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Chloe Zhao
Image: picture-alliance/AP Photo/Invision/R. Shotwell

'Nomadland' takes first prize at Venice Film Festival

September 12, 2020

Chinese-born director Chloe Zhao has become the first woman in a decade to win the coveted Golden Lion at the Venice Film Festival. The event was widely seen as a relaunch of global cinema amid the coronavirus crisis.


The road trip drama Nomadland by US-based Chinese director Chloe Zhao on Saturday won the Golden Lion award for best film at the Venice Film Festival.

The film, starring double-Oscar winner Frances McDormand, is about a widow who takes to the road in a van when she loses her home.

Zhao won the award 10 years after the last woman to do so, Sofia Coppola, who received a Golden Lion for her film Somewhere.

Read more: Venice in times of coronavirus: Relaxed and unique 

Acceptance by video

Zhao and McDormand accepted the award from the United States by video, with travel restrictions imposed during the coronavirus crisis making it difficult or even impossible for guests from the US to get to Venice for the event.

The Silver Lion for best director went to Kiyoshi Kurosawa of Japan for Wife of a Spy and the Silver Lion grand jury prize was awarded to Mexico's Michel Franco for Nuevo Orden, a dystopian drama.

In other prizes, Italy's Pierfrancesco Fabino won best lead actor for Padrenostro (Our Father), a coming-of-age drama set in the Italy of the 1970s. The award for best lead actress went to Britain's Vanessa Kirby for Pieces of a Woman about a woman grieving for the death of her newborn daughter during a home birth.

Vanessa Kirby holding her prize
Vanessa Kirby received the Coppa Volpi for best lead actressImage: Reuters/G. Mangiapane

Andrei Konchalovsky of Russia received a special jury prize for Dear Comrades! The film, about the massacre of striking workers in Novocherkassk in 1962, had been considered one of the favorites for the top prize.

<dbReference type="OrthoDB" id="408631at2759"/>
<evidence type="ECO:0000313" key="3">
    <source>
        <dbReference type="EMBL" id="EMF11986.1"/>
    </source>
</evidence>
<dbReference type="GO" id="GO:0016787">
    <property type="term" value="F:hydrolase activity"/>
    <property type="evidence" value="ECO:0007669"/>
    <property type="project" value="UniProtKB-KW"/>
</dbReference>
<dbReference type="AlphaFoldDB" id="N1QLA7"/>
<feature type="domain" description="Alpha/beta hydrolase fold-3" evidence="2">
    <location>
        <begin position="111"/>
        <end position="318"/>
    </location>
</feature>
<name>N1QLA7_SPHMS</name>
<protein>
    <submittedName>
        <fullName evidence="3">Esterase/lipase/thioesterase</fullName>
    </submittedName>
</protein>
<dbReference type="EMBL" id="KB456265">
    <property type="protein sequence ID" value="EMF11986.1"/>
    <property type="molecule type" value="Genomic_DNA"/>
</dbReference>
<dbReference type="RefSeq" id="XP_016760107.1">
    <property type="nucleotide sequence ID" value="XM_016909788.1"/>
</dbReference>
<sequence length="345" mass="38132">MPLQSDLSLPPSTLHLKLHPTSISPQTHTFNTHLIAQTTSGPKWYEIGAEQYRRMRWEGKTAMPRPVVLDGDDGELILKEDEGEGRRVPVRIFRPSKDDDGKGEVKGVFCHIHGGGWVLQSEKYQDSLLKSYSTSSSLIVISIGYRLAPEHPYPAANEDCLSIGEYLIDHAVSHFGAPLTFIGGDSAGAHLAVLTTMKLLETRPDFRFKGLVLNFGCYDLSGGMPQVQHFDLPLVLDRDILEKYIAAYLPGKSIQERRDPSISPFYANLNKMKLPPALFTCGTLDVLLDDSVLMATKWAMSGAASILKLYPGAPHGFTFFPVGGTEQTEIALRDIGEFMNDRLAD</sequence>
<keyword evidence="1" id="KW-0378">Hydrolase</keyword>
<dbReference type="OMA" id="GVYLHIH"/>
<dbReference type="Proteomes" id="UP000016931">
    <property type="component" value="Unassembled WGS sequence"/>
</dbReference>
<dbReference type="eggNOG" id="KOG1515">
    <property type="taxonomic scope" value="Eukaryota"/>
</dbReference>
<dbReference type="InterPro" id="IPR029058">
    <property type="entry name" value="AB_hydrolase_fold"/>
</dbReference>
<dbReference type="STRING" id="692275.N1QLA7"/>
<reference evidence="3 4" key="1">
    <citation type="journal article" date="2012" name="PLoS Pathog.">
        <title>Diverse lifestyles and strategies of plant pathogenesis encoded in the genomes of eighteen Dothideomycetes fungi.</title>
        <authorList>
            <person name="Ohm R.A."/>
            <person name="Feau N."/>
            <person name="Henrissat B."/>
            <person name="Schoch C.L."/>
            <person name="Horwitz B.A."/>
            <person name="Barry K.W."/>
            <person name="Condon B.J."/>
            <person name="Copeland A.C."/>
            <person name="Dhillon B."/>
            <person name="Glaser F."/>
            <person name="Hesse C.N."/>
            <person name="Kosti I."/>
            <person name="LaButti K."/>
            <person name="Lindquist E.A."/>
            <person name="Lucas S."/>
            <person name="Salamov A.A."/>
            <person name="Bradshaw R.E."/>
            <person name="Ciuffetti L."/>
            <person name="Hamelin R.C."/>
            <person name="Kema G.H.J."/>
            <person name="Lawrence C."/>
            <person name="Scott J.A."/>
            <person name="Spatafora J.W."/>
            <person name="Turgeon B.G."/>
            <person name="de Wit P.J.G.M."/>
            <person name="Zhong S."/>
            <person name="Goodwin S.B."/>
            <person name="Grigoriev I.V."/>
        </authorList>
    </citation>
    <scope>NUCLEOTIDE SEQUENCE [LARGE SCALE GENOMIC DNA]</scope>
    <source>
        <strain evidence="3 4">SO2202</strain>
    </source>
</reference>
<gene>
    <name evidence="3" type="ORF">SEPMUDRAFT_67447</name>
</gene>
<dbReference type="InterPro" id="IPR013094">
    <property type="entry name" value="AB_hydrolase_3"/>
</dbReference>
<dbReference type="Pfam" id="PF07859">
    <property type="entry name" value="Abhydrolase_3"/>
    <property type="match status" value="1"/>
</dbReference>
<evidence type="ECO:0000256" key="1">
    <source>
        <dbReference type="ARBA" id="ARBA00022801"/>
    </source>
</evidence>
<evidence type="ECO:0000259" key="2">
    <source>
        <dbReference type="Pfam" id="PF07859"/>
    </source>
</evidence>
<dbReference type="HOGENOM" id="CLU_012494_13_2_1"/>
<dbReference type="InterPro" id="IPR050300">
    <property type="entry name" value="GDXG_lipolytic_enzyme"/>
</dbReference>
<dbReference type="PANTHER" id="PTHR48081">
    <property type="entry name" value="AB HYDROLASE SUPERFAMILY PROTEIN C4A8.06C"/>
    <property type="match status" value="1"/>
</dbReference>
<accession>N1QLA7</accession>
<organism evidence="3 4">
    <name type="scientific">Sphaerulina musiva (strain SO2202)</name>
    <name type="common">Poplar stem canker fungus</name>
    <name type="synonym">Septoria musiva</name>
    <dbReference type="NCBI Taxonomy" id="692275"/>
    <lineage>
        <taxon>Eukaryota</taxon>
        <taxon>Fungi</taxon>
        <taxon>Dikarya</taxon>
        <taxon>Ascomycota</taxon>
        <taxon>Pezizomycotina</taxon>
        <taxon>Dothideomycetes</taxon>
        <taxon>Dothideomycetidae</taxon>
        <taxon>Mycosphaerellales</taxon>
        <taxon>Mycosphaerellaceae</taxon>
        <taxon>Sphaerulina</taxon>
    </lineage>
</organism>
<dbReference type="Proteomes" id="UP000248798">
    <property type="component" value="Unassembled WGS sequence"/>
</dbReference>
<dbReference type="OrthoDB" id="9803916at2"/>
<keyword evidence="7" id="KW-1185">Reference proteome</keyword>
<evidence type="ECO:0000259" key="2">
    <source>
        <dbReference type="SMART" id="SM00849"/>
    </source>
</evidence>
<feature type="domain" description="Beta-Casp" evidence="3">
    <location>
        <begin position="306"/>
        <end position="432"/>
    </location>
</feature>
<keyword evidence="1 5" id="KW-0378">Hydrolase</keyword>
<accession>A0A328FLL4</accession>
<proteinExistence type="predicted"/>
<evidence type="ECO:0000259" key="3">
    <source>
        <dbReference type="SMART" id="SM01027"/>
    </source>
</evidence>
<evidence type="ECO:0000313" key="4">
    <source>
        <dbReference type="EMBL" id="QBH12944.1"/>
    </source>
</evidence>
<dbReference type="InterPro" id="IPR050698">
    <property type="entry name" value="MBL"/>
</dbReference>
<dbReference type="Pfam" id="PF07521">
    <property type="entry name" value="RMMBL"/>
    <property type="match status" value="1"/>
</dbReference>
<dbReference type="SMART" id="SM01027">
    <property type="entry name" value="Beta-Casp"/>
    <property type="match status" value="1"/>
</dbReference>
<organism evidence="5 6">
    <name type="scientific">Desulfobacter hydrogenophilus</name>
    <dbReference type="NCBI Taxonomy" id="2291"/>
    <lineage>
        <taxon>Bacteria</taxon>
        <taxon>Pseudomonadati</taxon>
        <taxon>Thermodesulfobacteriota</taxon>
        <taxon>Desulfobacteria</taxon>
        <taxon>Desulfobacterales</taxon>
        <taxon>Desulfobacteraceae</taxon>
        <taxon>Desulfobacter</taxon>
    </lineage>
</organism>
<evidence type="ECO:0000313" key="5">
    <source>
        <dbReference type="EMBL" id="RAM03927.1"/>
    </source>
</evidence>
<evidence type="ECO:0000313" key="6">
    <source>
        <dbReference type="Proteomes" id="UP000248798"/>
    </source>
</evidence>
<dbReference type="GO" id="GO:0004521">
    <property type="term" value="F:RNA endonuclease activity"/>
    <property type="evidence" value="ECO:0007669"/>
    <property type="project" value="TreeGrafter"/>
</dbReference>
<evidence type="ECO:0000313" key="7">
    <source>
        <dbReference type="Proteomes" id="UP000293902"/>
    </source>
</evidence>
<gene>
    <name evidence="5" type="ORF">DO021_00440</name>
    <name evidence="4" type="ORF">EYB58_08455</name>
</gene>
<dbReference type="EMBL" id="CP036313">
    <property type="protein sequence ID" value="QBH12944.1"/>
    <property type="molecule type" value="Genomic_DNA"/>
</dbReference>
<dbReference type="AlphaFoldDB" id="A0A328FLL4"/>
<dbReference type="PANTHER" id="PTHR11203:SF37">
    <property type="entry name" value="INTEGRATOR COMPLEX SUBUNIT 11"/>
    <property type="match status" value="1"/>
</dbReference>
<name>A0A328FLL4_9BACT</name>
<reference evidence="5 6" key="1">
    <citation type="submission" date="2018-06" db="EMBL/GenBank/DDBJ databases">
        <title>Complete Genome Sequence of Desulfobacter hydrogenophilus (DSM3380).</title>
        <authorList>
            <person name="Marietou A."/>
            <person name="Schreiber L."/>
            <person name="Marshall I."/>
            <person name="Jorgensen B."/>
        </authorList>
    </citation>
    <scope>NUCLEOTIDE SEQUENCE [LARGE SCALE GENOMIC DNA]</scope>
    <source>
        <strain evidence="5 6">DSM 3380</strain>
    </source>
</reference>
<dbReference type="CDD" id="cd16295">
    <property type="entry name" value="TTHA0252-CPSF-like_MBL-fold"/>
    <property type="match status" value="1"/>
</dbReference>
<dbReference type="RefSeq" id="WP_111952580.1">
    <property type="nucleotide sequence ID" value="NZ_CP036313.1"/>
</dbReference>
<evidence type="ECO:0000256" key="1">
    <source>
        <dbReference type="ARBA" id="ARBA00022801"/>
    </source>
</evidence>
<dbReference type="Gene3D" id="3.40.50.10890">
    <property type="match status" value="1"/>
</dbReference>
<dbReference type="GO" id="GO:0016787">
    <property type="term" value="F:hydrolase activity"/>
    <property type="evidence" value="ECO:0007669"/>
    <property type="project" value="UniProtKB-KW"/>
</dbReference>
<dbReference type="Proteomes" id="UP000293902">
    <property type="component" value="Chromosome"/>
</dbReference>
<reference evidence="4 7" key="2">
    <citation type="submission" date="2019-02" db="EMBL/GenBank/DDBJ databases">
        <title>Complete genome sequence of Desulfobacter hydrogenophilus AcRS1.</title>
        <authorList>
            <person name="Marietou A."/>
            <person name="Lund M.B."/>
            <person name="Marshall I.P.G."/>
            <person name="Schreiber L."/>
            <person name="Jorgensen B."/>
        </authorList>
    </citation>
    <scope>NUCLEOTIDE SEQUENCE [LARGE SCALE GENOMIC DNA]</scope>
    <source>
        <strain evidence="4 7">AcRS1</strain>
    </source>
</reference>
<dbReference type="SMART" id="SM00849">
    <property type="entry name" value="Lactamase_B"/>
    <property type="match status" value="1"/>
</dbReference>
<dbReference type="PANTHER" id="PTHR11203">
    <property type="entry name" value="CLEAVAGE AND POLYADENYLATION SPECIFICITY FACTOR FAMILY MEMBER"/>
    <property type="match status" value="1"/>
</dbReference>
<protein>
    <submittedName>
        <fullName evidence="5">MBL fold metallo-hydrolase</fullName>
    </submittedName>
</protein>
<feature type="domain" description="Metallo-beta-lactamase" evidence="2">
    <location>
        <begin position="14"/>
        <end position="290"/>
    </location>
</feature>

Read more: Venice Film Festival: Cinema as the antidote to coronavirus depression

Coronavirus leaves its mark

The Venice festival was the first major international movie competition to take place this year after others were canceled, including the renowned Cannes Film Festival. The city decided to go ahead with it just months after the region had been one of the worst-hit by the coronavirus pandemic in Europe.

However, the event was far more low-key than in former years, with only half the usual number of people attending and anti-coronavirus measures in place. Despite these, organizers said they were pleased at the diversity on display, with 50 different countries represented.

Eight of the films in the main competition for the top prize were directed by women, a trend many hope will continue after much criticism of the lack of gender diversity at many major festivals.

The festival is seen as a barometer for the Oscars later in the year.

tj/mm (AFP, Reuters)

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